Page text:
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India says China ‘inventing’ names in disputed Himalayan region of Arunachal Pradesh

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India hit out at China for giving “invented” names to several places in a disputed Himalayan region on their border as Beijing looks to assert sovereignty over the territory.

Several stretches of the lengthy frontier are disputed and relations have soured dramatically since 20 Indian soldiers died in a brawl in June 2020 on one section between Ladakh and Tibet.

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Since then, both sides have reinforced the region with thousands of extra soldiers and military hardware as multiple rounds of talks have failed to de-escalate tensions.

This week the Ministry of Civil Affairs said it had “standardized” the names of 15 places in Zangnan (“South Tibet”) — Beijing’s title for the region India calls Arunachal Pradesh — and gave them all formal Chinese names.

The renaming of residential areas, rivers, and mountains followed a similar move in 2017 involving six other locations in the same area.

“Arunachal Pradesh has always been, and will always be an integral part of India,” India’s foreign ministry said on Thursday.

“Assigning invented names to places in Arunachal Pradesh does not alter this fact,” spokesman Arindam Bagchi said in a statement.

Foreign ministry spokesman Zhao Lijian said “Southern Tibet is in China’s Tibet Autonomous Region, and has historically been Chinese territory,” adding the renaming came within “the scope of China’s sovereignty.”

Tibet has alternated over the centuries between independence and control by China, which says it “peacefully liberated” the rugged plateau in 1951. It fiercely defends and militarizes the Tibetan border and brushes aside any debate about Chinese historical ownership of the region.

India meanwhile sees China’s new Land Borders Law, approved in October and set to come into force on January 1, as a hardening of Beijing’s position.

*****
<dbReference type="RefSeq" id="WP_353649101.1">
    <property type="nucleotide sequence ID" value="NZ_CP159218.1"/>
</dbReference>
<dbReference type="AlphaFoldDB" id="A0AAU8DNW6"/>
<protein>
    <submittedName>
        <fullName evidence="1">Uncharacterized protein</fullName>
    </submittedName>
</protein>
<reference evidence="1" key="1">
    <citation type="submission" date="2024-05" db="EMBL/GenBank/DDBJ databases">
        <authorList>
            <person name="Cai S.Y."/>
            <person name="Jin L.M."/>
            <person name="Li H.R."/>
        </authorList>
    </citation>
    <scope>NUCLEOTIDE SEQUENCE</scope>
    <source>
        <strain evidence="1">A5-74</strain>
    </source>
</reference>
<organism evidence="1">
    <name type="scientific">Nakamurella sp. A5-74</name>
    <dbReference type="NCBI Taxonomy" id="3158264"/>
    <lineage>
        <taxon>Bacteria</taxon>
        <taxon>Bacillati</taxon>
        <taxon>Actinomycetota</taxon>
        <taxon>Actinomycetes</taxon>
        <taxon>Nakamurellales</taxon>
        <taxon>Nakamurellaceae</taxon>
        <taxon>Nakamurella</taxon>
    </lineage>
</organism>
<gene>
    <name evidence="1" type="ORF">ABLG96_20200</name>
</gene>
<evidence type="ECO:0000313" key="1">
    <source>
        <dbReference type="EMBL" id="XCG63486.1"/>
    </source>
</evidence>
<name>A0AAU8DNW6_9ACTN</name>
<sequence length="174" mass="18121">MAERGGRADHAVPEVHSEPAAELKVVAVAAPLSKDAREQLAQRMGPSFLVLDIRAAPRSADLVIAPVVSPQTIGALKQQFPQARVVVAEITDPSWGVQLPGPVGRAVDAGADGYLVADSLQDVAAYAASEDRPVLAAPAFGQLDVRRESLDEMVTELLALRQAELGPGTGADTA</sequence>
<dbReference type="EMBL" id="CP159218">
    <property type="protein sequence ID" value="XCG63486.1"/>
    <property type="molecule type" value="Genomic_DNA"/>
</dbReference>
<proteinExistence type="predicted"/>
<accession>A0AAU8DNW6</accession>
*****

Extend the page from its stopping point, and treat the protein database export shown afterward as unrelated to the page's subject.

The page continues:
The law calls China’s sovereignty and territorial integrity “sacred and inviolable” and enables Beijing to “take measures to safeguard territorial integrity and land boundaries and guard against and combat any act that undermines territorial sovereignty and land boundaries.”

India said in October that it expected that “China will avoid undertaking action under the pretext of this law which could unilaterally alter the situation in the India-China border areas.”

Read more: India deploys US weapons to fortify disputed border with China

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Russian and UK defense ministers to meet over Ukraine

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Russian Defense Minister Sergei Shoigu has accepted an invitation to meet his British counterpart Ben Wallace to discuss the crisis on the Russia-Ukraine border, a senior UK defense source said Saturday.

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“The Defense Secretary is glad that Russia has accepted the invitation to talk with his counterpart,” the source said.

“Given the last defense bilateral between our two countries took place in London in 2013, Russian Defense Minister Sergei Shoigu has offered to meet in Moscow instead,” added the source.

“The Secretary of State has been clear that he will explore all avenues to achieve stability and a resolution to the Ukraine crisis.”

Tens of thousands of Russian troops are massed on Ukraine’s border, along with an arsenal of tanks, fighting vehicles, artillery and missiles.